"We are popular, getting more popular, but we haven’t officially launched in the U.S,” she said. “We’re not really doing a marketing campaign here.”
WeChat has launched partnerships and conducts case studies with devotees of the app, such as Stanford University. Professional network LinkedIn and cloud provider Salesforce also recently became global business partners.
Hodges said the company complies with all laws in the countries in which it operates, including requests from law enforcement and government officials for user data.
“Every government seems to have some sort of ability to monitor these social media tools,” she said. “There are criticisms of Chinese social media. There are criticisms of U.S. social media.”
Hodges stressed that WeChat and the Chinese version, Weixin, are two separate products.
“No chats that happen outside of China go through a Chinese server in any way, shape or form,” she said.
Privacy Groups Fret Over Potential for Eavesdropping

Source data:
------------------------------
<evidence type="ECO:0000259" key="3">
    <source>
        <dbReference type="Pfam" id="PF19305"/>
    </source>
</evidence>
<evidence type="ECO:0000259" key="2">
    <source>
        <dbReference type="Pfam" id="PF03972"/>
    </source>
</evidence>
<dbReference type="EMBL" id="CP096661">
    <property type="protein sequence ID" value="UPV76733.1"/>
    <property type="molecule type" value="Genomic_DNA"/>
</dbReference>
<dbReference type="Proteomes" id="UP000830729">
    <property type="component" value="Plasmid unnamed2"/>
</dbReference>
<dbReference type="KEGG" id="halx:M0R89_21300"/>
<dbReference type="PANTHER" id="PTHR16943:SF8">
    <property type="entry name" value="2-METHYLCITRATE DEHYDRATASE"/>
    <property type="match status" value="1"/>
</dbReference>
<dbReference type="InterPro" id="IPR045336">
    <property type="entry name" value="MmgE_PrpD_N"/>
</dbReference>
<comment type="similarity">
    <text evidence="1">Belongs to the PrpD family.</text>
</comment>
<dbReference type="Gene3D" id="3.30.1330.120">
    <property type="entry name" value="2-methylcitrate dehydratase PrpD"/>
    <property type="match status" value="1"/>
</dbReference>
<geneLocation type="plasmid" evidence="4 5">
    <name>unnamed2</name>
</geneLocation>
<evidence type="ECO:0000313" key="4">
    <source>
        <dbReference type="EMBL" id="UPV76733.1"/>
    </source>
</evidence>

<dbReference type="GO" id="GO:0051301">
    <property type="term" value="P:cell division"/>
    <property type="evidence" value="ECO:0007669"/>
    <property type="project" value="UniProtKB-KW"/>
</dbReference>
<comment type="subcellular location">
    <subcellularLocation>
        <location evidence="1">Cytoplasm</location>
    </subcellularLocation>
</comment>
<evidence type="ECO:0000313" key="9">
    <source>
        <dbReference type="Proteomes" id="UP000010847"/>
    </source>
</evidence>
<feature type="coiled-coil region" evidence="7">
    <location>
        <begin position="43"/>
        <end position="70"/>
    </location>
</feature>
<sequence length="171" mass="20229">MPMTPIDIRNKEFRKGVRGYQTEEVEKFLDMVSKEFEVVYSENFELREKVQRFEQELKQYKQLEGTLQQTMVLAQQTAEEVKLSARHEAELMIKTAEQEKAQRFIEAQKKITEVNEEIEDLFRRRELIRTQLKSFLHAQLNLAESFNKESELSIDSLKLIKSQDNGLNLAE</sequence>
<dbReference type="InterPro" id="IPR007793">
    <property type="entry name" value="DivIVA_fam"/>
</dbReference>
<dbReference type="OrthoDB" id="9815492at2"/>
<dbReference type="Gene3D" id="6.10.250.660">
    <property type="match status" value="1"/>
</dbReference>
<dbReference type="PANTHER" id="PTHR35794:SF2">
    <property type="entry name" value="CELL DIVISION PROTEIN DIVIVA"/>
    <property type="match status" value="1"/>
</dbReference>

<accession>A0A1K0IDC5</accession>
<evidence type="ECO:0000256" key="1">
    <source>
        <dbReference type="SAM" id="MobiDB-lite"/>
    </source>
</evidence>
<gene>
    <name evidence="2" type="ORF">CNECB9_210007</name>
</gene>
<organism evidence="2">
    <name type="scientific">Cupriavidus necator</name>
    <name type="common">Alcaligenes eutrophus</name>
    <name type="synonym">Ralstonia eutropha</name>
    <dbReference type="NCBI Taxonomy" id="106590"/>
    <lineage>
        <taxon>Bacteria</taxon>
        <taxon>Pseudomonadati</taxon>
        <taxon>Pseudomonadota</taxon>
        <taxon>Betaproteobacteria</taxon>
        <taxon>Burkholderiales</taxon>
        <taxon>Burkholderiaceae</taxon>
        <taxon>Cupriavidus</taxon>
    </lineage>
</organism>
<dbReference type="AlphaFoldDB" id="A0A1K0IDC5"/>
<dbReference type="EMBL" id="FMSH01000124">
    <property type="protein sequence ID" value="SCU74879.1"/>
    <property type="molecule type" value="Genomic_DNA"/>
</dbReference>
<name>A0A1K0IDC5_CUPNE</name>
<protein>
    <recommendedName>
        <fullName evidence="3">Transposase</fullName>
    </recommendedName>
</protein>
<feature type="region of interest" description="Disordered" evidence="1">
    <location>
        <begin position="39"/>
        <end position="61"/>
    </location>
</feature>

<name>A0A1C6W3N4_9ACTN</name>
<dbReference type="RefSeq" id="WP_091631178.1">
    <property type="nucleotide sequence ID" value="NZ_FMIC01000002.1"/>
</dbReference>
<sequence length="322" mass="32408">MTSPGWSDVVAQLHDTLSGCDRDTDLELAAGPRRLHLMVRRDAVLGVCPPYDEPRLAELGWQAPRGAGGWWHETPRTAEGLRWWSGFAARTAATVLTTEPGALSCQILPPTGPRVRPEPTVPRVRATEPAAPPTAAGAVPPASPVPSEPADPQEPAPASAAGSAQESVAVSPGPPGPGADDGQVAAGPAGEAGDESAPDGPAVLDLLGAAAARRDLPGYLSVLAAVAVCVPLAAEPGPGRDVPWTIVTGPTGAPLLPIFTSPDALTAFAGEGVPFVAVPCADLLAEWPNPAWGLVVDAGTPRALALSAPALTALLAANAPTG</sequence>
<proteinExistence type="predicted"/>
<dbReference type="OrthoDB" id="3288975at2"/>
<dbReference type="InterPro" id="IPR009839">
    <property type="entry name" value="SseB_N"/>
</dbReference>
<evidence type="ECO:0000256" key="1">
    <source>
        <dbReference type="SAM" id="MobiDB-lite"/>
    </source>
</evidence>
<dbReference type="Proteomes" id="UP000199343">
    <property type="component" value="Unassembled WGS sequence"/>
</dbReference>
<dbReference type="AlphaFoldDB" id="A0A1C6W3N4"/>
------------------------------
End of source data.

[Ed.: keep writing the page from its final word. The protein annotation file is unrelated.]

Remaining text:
WeChat's North American server is located in Canada, away from both NSA and the PLA -- the People’s Liberation Army of China. But as recently as 2013, tests conducted by The Guardian Project, a group of privacy software developers, showed that all chat data from phones in India, for example, flowed back to Shanghai.
The app's terms of service do not provide assurances that messages are kept off Chinese servers, some cyber researchers note.
"Nothing in those terms would constrain their service to segregate chats as they seem to say," said Joseph Lorenzo Hall, chief technologist at the Center for Democracy & Technology. "So, to the extent they do do that, it's at their word and not part of the legal agreement entered into by users with them through those terms."
And whether communications are secure against economic eavesdropping also remains up for debate.
"WeChat has the ability to access your phone's photos, videos, location data, activate microphones and more. It could be seen as spyware that a user opts into without realizing it," said Nathan Freitas, who heads The Guardian Project and directs technology strategy and training at the Tibet Action Institute.